All roads lead to London - and to the West End theatre. This book presents a new history of the beginnings of the modern world of London entertainment. Putting female-centred, gender-challenging managements and styles at the centre, it redraws the map of performance history in the Victorian capital of the world. Bratton argues for the importance in Victorian culture of venues like the little Strand Theatre and the Gallery of Illustration in Regent Street in the experience of mid-century London, and of plays drawn from the work of Charles Dickens as well as burlesques by the early writers of Punch. Discovering a much more dynamic and often woman-led entertainment industry at the heart of the British Empire, this book seeks a new understanding of the work of women including Eliza Vestris, Mary Ann Keeley and Marie Wilton in creating the template for a magical new theatre of music, feeling and spectacle.

• Provides a new, untold history of the beginning of London's West End theatre
• Challenges assumptions about Victorian middle-class leisure and respectable fears, presenting a more positive and relevant history of the modern entertainment world
• Seeks out the women who contributed to the birth of modern performance culture in London, discovering that the entertainment industry was often woman-led

Table of Contents

Part I. Mapping:
1. Why the West End?
2. The Era: hierarchies, seriousness and the organ of the profession
3. Bohemian domesticity: the city of the mind

Part II. Making:
4. Performing the crisis
5. The shaping of West End management
6. Showtime

Publication date:October 2011
9 b/w illus. 1 map
Dimensions: 228 x 152 mm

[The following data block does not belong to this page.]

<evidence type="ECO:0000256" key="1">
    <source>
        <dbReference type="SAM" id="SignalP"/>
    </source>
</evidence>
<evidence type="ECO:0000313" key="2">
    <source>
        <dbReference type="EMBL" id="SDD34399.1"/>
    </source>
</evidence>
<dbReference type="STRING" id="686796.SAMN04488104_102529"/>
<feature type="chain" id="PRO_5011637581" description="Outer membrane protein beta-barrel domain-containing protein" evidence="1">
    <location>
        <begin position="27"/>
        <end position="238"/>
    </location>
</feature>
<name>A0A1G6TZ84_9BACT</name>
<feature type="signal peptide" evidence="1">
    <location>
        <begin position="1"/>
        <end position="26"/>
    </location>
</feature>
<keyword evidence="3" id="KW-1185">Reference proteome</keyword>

Weight: 0.51kg
In stock £55.00

Performing Greek Comedy by Alan Hughes

Récentes parutions sur le théâtre
Alan Hughes presents a new complete account of production methods in Greek comedy. The book summarises contemporary research and disputes, on such topics as acting techniques, theatre buildings, masks and costumes, music and the chorus. Evidence is re-interpreted and traditional doctrine overthrown. Comedy is presented as the pan-Hellenic, visual art of theatre, not as Athenian literature. Recent discoveries in visual evidence are used to stimulate significant historical revisions. The author has directly examined 350 vase scenes of comedy in performance and actor-figurines, in 75 collections, from Melbourne to St Petersburg. Their testimony is applied to acting techniques and costumes, and women's participation in comedy and mime. The chapters are arranged by topic, for convenient reference by scholars and students of theatre history, literature, classics and drama. Overall, the book provides a fresh practical insight into this continually developing subject.

• Based on up-to-date, contemporary research in the archaeology of Greek comedy and theatre, replacing previous outdated studies which overlook visual evidence
• Explores comedy as Greek theatrical performance rather than Athenian literature, providing new insights into acting methods, masks and the role of women
• Clearly organised by topic, the book does not require a knowledge of Greek and includes a helpful bibliography

Table of Contents
1. Comedy in art, Athens and abroad
2. Poets of Old and Middle Comedy
3. Theatres
4. The comic chorus
5. Music in comedy
6. Acting, from lyric to dual consciousness
7. Technique and style of acting comedy
8. The masks of comedy
9. Costumes of Old and Middle Comedy
10. Comedy and women
11. New Comedy
Catalogue of objects discussed: vases, terracottas, other media

Publication date:October 2011
65 b/w illus. 2 tables
Dimensions: 228 x 152 mm
Weight: 0.66kg

Sabine Chaouche